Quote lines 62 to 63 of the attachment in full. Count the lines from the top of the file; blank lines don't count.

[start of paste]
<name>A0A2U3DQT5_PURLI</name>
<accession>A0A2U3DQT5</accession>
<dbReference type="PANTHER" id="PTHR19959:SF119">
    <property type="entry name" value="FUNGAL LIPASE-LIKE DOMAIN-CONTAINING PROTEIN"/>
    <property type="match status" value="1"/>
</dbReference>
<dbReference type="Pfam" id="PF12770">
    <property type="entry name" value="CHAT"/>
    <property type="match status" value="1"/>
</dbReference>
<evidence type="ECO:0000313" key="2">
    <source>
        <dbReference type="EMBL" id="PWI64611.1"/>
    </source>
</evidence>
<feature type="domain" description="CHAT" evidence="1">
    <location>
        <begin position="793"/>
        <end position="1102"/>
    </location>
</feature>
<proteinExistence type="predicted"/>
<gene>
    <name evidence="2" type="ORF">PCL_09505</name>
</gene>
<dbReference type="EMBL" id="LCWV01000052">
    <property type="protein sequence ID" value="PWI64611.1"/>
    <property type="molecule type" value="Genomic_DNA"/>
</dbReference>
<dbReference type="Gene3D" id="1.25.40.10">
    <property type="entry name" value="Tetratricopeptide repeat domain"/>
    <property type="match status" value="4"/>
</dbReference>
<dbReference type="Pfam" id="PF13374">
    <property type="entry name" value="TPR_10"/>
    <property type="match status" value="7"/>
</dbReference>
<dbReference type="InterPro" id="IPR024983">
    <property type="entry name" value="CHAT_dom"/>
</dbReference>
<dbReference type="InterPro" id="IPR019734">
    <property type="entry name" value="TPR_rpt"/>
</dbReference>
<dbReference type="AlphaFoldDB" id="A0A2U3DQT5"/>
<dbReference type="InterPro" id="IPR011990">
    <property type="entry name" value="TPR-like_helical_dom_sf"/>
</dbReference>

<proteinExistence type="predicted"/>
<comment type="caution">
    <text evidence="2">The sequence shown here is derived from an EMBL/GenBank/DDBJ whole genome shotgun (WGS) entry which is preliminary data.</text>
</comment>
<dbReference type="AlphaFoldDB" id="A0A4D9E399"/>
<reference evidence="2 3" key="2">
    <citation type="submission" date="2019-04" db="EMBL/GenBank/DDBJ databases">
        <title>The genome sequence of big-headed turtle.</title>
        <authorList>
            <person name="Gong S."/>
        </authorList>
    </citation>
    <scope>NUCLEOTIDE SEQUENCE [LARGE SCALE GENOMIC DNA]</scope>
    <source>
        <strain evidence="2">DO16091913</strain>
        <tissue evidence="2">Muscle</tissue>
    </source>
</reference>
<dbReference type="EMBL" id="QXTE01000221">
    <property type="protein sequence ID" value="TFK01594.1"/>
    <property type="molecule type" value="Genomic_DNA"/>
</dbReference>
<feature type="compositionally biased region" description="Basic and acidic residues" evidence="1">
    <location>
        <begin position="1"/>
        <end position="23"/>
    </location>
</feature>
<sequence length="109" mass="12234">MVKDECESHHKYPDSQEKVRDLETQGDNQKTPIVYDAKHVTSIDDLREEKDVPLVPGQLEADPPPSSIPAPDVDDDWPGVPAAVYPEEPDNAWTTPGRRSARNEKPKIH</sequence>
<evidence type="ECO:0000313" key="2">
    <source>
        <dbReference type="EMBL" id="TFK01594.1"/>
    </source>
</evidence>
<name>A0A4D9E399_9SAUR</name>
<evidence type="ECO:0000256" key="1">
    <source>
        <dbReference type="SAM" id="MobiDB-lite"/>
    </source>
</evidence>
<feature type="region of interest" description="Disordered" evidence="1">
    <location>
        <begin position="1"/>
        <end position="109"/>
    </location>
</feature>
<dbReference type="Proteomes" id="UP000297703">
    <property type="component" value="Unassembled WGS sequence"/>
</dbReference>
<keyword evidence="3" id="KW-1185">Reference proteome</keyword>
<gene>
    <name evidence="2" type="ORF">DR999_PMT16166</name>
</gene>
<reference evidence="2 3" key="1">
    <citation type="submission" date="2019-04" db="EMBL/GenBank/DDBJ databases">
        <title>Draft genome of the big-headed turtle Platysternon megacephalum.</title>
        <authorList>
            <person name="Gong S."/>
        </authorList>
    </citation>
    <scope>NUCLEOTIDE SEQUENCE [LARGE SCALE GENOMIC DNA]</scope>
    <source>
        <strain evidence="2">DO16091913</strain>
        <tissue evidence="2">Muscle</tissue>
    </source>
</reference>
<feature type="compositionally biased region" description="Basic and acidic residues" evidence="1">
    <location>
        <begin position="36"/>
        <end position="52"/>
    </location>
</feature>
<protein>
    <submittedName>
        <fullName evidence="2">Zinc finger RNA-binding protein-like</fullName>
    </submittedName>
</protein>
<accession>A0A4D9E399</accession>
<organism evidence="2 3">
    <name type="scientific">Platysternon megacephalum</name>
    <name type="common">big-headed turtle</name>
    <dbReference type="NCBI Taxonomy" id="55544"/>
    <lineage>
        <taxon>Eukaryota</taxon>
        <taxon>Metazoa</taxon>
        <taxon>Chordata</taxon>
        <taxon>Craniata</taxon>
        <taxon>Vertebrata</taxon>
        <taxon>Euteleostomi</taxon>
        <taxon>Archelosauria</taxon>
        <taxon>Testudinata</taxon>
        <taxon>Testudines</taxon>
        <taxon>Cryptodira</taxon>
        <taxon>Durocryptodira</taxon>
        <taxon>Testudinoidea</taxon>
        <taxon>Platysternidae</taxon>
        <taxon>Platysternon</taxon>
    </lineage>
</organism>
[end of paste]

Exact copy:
        <strain evidence="2">DO16091913</strain>
        <tissue evidence="2">Muscle</tissue>